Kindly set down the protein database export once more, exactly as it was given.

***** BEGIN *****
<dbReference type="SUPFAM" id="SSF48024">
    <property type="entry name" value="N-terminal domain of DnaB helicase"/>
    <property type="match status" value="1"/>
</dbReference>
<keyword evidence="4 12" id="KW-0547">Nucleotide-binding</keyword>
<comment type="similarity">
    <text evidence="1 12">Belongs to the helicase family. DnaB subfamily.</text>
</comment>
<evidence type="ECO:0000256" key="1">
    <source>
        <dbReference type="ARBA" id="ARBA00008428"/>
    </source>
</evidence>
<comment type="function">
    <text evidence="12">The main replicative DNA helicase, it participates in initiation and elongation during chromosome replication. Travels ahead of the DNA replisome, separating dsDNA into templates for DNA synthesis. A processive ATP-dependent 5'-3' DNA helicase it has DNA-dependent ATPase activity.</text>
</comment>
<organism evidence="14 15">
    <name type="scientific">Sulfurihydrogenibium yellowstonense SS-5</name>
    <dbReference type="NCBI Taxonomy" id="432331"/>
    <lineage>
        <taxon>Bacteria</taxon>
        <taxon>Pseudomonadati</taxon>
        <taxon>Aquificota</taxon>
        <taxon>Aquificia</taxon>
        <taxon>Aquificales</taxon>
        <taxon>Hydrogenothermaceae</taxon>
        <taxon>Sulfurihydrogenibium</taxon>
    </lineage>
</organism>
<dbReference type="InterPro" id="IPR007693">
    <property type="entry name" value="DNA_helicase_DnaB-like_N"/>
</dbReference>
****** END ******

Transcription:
<dbReference type="SUPFAM" id="SSF48024">
    <property type="entry name" value="N-terminal domain of DnaB helicase"/>
    <property type="match status" value="1"/>
</dbReference>
<keyword evidence="4 12" id="KW-0547">Nucleotide-binding</keyword>
<comment type="similarity">
    <text evidence="1 12">Belongs to the helicase family. DnaB subfamily.</text>
</comment>
<evidence type="ECO:0000256" key="1">
    <source>
        <dbReference type="ARBA" id="ARBA00008428"/>
    </source>
</evidence>
<comment type="function">
    <text evidence="12">The main replicative DNA helicase, it participates in initiation and elongation during chromosome replication. Travels ahead of the DNA replisome, separating dsDNA into templates for DNA synthesis. A processive ATP-dependent 5'-3' DNA helicase it has DNA-dependent ATPase activity.</text>
</comment>
<organism evidence="14 15">
    <name type="scientific">Sulfurihydrogenibium yellowstonense SS-5</name>
    <dbReference type="NCBI Taxonomy" id="432331"/>
    <lineage>
        <taxon>Bacteria</taxon>
        <taxon>Pseudomonadati</taxon>
        <taxon>Aquificota</taxon>
        <taxon>Aquificia</taxon>
        <taxon>Aquificales</taxon>
        <taxon>Hydrogenothermaceae</taxon>
        <taxon>Sulfurihydrogenibium</taxon>
    </lineage>
</organism>
<dbReference type="InterPro" id="IPR007693">
    <property type="entry name" value="DNA_helicase_DnaB-like_N"/>
</dbReference>